The SP in Europe
The SP in Europe
Current European issues and the SP's approach – Important items on next week's European Parliament Plenary Agenda
Work and residence permits
How should access to the EU labour market be regulated for people who are not citizens of a member state? And should Brussels be in charge? Selective immigration from, for example, Africa, can help to address the expected shortage of highly skilled workers and professionals. SP Euro-MP Erik Meijer: “The European Commission needs to give this further consideration. Attracting more well-educated and trained people here will also have major consequences in their countries of origin. The SP says: the EU must bring the work to the people and not the people to the work. Africans should have less need to have to move here, and we should be doing something about this. If we do nothing, the resulting brain drain will exacerbate the shortage of doctors and other professionals, such as IT workers, in Africa.” Referring to the proposed selective work permit, Meijer added that the ‘blue card’ was “lifted from the US ‘green card’, but this also has major drawbacks. The Netherlands must be able to continue to formulate our own admissions policy.”
What has been done to ban cluster bombs? This question will be on the European Parliament agenda for Wednesday. Just before the agreed deadline - the end of 2008 - a treaty will be signed in Oslo. But countries such as Israel, the US and India are not signing - while there have been allegations that Russia and Georgia used them in the recent war. 'In answer to my question of 20th December 2007 I was told that the EU had 'expressed its conviction' in international fora, but that is for me too weak. On this same Wednesday evening there will also be a legislative debate on the simplification of the conditions for the movement of defence-related products within the EU. I want the EU to take more effective action to persuade trading partners that the deployment of cluster weapons leads to huge suffering. Children can be particularly vulnerable because the spring-loading mechanism is sometimes mistaken for a toy.”
Common Agricultural Policy (CAP)
Since 2003 the CAP has been undergoing a reform process, the latest component of which was the 'health check', an enquiry into the extent to which the policy was still functioning as intended. The European Parliament debate on this issue was held last summer. On Tuesday, the parliament will turn its attention to CAP rules for support for farmers. Proposed cuts to direct support payments are lower than expected. In order to transform them into genuine income support measures, the SP has proposed imposing a limit of 40.000 euros per farmer. "This would prevent multinationals such as Heineken and Nestlé, which have no real involvement in agriculture, from receiving thousands in subsidies, depriving the farmers for whom this money is actually intended," says Kartika Liotard. "Unfortunately our proposals did not get enough support from other parties. We will continue to argue for them. In addition, more attention must be paid to the effects of agriculture on the climate. Intensive livestock farming is a major contributor to emissions of greenhouse gases. I would like to see scaling down intensive livestock rearing take a greater role in the CAP reform. This would also speed up the much-needed improvement in animal welfare in Europe. An end should also be put once and for all to export subsidies which undermine fair trade with developing countries.'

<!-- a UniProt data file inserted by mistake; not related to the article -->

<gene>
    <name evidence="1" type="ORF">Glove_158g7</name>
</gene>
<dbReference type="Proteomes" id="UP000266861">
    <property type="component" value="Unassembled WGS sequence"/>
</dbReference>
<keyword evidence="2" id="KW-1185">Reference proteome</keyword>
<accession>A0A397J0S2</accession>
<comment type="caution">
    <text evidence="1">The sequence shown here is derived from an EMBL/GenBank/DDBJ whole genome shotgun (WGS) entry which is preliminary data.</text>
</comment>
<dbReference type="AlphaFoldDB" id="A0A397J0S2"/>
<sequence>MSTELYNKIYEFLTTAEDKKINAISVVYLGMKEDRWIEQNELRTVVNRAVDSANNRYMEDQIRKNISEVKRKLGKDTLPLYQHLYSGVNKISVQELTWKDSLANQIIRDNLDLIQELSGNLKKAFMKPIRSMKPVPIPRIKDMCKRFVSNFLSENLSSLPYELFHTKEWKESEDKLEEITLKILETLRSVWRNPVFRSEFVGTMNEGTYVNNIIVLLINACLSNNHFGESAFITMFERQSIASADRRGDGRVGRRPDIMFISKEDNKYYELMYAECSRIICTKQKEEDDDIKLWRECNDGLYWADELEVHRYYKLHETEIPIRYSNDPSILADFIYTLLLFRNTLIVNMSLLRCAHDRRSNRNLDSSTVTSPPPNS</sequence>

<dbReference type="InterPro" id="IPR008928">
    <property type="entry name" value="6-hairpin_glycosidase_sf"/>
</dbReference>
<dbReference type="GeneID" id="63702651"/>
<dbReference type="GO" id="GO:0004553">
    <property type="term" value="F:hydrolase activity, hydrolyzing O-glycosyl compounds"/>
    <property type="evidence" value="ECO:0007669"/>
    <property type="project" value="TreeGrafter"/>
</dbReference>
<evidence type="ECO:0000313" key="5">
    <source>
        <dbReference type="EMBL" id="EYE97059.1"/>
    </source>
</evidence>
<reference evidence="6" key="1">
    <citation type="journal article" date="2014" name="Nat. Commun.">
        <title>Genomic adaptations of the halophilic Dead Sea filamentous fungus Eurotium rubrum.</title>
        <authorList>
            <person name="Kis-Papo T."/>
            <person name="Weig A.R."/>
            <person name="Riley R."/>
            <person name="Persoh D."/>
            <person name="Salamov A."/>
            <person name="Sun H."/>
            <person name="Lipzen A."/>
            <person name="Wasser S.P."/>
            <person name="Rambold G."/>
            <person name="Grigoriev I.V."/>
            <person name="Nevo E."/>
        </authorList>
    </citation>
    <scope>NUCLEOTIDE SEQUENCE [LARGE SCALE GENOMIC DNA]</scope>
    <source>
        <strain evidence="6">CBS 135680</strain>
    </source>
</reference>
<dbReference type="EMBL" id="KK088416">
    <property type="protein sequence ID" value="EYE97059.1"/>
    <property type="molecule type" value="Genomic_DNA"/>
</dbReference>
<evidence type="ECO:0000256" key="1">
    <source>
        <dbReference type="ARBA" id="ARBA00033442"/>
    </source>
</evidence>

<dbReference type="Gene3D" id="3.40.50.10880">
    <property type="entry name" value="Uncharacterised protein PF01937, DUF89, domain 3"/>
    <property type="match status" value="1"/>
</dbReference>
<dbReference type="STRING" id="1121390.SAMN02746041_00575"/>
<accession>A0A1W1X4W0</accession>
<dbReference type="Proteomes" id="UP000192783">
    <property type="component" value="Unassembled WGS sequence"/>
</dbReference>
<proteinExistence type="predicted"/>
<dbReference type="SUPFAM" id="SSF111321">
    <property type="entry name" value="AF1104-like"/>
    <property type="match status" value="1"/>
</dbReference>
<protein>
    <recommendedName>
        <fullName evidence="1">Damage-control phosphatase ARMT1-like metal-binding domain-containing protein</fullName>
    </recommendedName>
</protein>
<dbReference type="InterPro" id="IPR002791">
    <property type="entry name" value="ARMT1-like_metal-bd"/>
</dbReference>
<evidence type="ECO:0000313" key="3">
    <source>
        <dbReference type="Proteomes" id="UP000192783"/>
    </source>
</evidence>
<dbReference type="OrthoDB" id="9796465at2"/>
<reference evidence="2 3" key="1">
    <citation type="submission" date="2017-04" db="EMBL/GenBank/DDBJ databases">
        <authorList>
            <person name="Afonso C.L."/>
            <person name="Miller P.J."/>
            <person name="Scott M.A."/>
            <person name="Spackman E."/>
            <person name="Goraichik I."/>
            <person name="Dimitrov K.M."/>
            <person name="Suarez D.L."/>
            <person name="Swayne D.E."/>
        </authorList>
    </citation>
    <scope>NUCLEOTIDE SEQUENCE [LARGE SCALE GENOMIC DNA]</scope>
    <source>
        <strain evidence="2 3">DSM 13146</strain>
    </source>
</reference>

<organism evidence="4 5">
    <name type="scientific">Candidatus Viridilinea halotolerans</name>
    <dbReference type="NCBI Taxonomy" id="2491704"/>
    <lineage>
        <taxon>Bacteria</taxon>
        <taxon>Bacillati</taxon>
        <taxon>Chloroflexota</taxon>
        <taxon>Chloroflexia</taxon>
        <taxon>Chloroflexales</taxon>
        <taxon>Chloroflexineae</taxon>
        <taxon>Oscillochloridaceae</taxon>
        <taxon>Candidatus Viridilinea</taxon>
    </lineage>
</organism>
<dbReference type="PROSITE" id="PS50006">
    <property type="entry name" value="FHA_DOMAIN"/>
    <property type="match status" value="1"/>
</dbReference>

The SP group in the European Parliament was delighted to hear the news that curly cucumbers and strangely shaped fruit will once more be available for purchase in the European Union. "We have often used the EU rules on bent bananas and straight cucumbers to illustrate the Brussels mania for rules," says Kartika Liotard, Member of the European Parliament for the SP. "Of course it went down well with our party that they kept the rules on the shape of tomatoes! I hope that the prediction by British supermarket chain Sainsbury’s that the price of cucumbers will fall by 40% turns out correct. Perfectly sound foods which as things stand have to be rejected can now be sold and eaten.”
Modified seeds and bees
Bees are having a hard time: there is less pollen and less nectar. This is a result of modified and ´treated´ plants and seeds. Scarcer food and damage to their immune systems make bees more vulnerable to parasites. If bees pollinate fewer plants, yields from arable crops, fruit and vegetables decline. "The absence of bees provokes a chain reaction," says SP Euro-MP Kartika Liotard. "I am curious to know what the European Commission will answer during question time on Tuesday morning to my question as to what measures are needed to combat the problem of insufficient pollination, what research is needed into parasites and diseases which attack bee populations and to what extent they are prepared to establish buffer zones and other protective measures for pollen and nectar-rich areas."